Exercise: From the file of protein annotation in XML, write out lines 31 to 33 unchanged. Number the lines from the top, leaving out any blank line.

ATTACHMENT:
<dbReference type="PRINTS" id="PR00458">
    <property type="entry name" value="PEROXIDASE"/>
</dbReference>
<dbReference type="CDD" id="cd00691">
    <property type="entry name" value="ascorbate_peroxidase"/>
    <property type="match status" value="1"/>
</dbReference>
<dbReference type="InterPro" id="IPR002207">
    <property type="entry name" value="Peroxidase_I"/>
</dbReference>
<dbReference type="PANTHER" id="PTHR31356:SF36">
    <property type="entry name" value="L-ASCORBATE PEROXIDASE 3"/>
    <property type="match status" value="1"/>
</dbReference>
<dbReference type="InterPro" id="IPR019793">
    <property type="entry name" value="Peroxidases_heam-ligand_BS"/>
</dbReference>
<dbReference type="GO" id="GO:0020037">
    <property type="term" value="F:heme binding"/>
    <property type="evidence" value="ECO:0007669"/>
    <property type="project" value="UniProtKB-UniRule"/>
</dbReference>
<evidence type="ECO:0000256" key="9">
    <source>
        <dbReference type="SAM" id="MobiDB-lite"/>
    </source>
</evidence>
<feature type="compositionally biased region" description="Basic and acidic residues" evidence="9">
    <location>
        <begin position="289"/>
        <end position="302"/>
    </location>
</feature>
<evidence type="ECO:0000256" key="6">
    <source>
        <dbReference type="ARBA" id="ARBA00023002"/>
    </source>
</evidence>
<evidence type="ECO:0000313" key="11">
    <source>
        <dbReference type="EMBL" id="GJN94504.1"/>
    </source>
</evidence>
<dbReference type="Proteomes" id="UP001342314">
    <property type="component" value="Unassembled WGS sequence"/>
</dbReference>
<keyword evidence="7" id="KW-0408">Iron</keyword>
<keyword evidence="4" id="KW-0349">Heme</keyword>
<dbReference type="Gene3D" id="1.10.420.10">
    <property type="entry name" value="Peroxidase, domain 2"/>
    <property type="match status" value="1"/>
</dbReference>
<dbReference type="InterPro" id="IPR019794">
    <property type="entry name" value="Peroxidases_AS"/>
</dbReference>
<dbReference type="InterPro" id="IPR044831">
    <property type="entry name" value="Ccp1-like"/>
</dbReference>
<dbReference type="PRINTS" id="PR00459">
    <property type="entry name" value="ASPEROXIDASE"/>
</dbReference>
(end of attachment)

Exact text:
        <end position="302"/>
    </location>
</feature>